When a group of neighborhood women gathers, wine in hand, around a fire pit where their backyards meet one Saturday night, most of them are just ecstatic to have discovered that their baby monitors reach that far. It's a rare kid-free night, and they're giddy with it. They drink too much, and the conversation turns personal. By Monday morning, one of them is gone. Everyone knows something about everyone else in the quirky small Ohio town of Yellow Springs, but no one can make sense of the disappearance.

  • 4 out of 5 stars
  • Pleasant - yet thrilly - companion to jogging

  • By Allexia Martin on 04-02-18

Forgettable

Overall
3 out of 5 stars
Performance
4 out of 5 stars
Story
3 out of 5 stars

Reviewed: 04-21-18

Fast but forgettable read which is a bit disappointing. Did, however, enjoy the narrator.

1 of 2 people found this review helpful

  • The Music Shop

  • A Novel
  • By: Rachel Joyce
  • Narrated by: Steven Hartley
  • Length: 8 hrs and 28 mins
  • Unabridged
  • Overall
    4.5 out of 5 stars 738
  • Performance
    4.5 out of 5 stars 693
  • Story
    4.5 out of 5 stars 692

It is 1988. On a dead-end street in a run-down suburb there is a music shop that stands small and brightly lit, jam-packed with records of every kind. Like a beacon, the shop attracts the lonely, the sleepless, and the adrift; Frank, the shop's owner, has a way of connecting his customers with just the piece of music they need. Then, one day, into his shop comes a beautiful young woman, Ilse Brauchmann, who asks Frank to teach her about music.

  • 5 out of 5 stars
  • Another thing of beauty from Rachel Joyce

  • By Emily - Audible on 01-11-18

Hit All My Sweet Spots

Overall
4 out of 5 stars
Performance
4 out of 5 stars
Story
4 out of 5 stars

Reviewed: 03-24-18

This book hit all my sweet spots: quirky little romance set in the U.K., tons of wonderful music references both old and new but mostly old, and interesting flawed characters with mysteries to unfold. I kept my phone close by so I could quickly pull up tunes as referenced. I read this book right on the heels of Eleanor Oliphant is Completely Fine and it proved to be a perfect match.

  • Killers of the Flower Moon

  • The Osage Murders and the Birth of the FBI
  • By: David Grann
  • Narrated by: Will Patton, Ann Marie Lee, Danny Campbell
  • Length: 9 hrs and 4 mins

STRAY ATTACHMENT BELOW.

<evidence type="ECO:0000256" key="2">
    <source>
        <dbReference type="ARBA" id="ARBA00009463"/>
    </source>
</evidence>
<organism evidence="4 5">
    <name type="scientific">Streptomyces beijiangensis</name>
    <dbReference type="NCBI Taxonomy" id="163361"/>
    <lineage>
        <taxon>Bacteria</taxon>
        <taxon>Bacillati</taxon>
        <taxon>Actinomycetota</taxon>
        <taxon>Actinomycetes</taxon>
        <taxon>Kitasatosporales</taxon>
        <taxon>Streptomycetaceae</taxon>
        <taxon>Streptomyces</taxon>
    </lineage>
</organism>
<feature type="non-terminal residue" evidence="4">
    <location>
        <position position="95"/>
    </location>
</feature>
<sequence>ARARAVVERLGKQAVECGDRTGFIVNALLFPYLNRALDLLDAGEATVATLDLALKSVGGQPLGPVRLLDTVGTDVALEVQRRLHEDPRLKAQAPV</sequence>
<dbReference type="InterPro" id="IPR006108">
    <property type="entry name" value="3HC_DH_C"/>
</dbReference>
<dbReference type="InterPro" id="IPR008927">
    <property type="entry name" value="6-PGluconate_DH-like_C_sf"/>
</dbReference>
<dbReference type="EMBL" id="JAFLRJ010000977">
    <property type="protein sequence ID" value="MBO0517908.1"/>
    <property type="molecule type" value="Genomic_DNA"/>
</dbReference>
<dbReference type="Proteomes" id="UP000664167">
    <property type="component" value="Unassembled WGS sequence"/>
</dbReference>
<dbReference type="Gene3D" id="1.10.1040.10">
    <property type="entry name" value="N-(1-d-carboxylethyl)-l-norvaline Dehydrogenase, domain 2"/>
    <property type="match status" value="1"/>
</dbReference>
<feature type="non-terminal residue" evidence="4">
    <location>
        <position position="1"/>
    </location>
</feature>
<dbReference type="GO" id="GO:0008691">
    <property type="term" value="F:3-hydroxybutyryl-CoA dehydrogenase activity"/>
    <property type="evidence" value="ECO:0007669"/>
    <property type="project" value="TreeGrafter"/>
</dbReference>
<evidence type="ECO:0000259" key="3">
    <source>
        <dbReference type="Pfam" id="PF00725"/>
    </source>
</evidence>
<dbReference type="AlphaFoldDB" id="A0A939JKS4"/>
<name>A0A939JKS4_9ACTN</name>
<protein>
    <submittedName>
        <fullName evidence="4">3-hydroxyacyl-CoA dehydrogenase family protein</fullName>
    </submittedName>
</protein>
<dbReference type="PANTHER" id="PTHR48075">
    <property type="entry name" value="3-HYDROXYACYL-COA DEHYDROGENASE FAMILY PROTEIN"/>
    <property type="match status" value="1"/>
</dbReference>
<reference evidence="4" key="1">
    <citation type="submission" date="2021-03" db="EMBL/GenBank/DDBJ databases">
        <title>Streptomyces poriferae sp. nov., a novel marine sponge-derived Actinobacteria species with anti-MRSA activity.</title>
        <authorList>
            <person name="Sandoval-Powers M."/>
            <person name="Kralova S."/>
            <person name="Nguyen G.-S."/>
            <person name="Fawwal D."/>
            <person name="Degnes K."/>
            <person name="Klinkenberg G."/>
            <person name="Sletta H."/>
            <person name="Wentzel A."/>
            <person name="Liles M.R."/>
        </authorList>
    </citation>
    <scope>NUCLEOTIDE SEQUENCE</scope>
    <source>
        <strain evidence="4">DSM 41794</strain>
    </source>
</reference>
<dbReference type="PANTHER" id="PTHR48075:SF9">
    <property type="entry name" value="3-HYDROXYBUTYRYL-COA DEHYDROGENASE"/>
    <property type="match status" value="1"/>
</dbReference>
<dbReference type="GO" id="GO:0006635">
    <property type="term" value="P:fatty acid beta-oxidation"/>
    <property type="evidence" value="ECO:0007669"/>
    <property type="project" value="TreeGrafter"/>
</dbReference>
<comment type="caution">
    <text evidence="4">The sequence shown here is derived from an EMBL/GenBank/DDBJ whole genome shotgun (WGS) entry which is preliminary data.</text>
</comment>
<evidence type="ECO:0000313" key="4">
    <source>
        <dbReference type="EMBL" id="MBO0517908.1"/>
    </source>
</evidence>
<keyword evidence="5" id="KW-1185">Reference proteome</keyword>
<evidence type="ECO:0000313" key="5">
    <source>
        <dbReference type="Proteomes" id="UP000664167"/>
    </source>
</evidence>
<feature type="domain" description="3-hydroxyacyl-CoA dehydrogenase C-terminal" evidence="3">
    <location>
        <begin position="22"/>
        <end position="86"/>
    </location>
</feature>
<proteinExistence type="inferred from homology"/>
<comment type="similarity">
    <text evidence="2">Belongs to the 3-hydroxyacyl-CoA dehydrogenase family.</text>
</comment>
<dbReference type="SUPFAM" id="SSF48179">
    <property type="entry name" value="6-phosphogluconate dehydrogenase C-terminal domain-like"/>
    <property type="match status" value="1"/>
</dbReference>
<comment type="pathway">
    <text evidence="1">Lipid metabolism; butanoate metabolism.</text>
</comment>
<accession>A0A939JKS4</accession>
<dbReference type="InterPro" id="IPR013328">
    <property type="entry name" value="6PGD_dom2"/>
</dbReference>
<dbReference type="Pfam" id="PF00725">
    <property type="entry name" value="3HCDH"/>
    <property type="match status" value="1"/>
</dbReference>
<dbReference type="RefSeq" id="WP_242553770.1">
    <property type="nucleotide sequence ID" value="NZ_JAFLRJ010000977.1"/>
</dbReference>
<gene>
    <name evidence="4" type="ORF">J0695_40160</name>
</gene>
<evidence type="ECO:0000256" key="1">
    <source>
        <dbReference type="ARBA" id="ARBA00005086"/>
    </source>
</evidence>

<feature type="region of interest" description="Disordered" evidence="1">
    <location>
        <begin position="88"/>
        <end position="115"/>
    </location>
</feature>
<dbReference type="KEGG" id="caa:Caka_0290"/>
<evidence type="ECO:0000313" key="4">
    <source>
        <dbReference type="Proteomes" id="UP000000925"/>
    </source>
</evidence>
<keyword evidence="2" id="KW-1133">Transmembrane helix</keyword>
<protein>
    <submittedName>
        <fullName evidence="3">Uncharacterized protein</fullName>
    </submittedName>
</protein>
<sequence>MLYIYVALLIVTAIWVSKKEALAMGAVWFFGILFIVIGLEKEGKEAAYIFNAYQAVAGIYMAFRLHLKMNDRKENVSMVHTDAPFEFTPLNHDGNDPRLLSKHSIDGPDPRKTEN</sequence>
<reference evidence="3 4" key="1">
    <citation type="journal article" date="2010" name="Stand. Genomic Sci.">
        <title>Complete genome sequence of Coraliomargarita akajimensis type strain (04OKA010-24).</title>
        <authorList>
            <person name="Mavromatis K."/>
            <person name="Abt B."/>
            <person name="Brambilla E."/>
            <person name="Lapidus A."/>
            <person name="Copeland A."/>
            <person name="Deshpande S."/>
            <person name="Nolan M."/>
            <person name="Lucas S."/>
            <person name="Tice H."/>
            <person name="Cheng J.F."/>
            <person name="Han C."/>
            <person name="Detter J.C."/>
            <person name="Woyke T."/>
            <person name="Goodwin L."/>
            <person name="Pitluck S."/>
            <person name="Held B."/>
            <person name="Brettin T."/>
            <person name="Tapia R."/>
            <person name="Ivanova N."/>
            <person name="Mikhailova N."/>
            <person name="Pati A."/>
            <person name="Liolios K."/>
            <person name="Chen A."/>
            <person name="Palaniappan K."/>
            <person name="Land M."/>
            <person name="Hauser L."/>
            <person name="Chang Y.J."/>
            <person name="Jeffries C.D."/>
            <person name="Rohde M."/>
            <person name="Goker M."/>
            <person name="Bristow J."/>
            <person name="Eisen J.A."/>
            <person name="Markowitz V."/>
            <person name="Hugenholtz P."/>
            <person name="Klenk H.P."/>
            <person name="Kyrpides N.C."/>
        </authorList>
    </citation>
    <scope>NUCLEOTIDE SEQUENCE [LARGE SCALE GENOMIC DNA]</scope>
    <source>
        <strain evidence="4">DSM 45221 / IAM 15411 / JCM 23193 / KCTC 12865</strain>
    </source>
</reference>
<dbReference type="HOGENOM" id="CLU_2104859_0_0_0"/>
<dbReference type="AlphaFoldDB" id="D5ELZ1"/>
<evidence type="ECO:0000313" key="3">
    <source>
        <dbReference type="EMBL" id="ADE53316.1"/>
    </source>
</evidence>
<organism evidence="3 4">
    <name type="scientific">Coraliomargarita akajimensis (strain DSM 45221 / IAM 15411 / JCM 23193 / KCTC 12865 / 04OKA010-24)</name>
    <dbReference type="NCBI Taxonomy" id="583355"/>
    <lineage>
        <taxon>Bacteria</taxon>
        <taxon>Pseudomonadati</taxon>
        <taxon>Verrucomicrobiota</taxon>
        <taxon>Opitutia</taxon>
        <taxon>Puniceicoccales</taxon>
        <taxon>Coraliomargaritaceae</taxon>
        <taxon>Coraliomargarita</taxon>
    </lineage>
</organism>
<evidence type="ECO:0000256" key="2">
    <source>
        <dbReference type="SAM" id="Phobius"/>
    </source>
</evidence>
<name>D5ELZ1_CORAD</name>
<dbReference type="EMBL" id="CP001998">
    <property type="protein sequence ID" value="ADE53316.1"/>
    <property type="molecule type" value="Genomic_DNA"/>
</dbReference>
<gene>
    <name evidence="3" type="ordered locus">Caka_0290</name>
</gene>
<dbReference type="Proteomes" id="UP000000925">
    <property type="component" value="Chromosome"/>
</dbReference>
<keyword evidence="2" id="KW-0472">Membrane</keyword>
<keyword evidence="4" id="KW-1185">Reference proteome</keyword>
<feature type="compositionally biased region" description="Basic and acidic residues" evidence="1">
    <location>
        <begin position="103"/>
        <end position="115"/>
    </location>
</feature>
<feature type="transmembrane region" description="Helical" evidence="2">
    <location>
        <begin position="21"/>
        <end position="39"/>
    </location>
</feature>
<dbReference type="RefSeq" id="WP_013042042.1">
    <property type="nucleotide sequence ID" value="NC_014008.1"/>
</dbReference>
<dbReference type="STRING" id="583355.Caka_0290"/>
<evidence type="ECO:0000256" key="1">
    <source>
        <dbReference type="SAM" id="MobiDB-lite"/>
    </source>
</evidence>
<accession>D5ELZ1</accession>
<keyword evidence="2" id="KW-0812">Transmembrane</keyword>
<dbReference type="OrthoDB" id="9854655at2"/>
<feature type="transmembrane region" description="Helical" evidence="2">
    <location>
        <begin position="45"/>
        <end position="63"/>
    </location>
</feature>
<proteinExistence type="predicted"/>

• Unabridged
  • Overall
    4.5 out of 5 stars 6,245
  • Performance
    4 out of 5 stars 5,647
  • Story
    4.5 out of 5 stars 5,626

In the 1920s the richest people per capita in the world were members of the Osage Indian nation in Oklahoma. After oil was discovered beneath their land, they rode in chauffeured automobiles, built mansions, and sent their children to study in Europe. Then, one by one, the Osage began to be killed off. The family of an Osage woman, Mollie Burkhart, became a prime target. Her relatives were shot and poisoned. And it was just the beginning, as more and more members of the tribe began to die under mysterious circumstances.

  • 5 out of 5 stars
  • An outstanding story, highly recommended

  • By S. Blakely on 06-22-17

Its Many Accolades and Awards are Well-Deserved

Overall
4 out of 5 stars
Performance
4 out of 5 stars
Story
4 out of 5 stars

Reviewed: 03-24-18

Last July, I read Jennifer Latham's YA novel Dreamland Burning and loved it. Here's an excerpt from a review by The Children's Writer's Guild: Will Tillman, 17, son of a white shop-owner and full-blooded Osage Indian mother, is in love with Addie, the prettiest girl at school, in 1921 Tulsa. Will is white enough to attend the white school, but his detractors call him “half-breed.” His Osage mother has oil rights to Maple Ridge plus she’s inherited 2 other portions. She’s rich. But racism against Indians requires her to have a white sponsor to hold her monies. That would be Will’s father, who is building a luxury house for the family on the edge of Greenwood.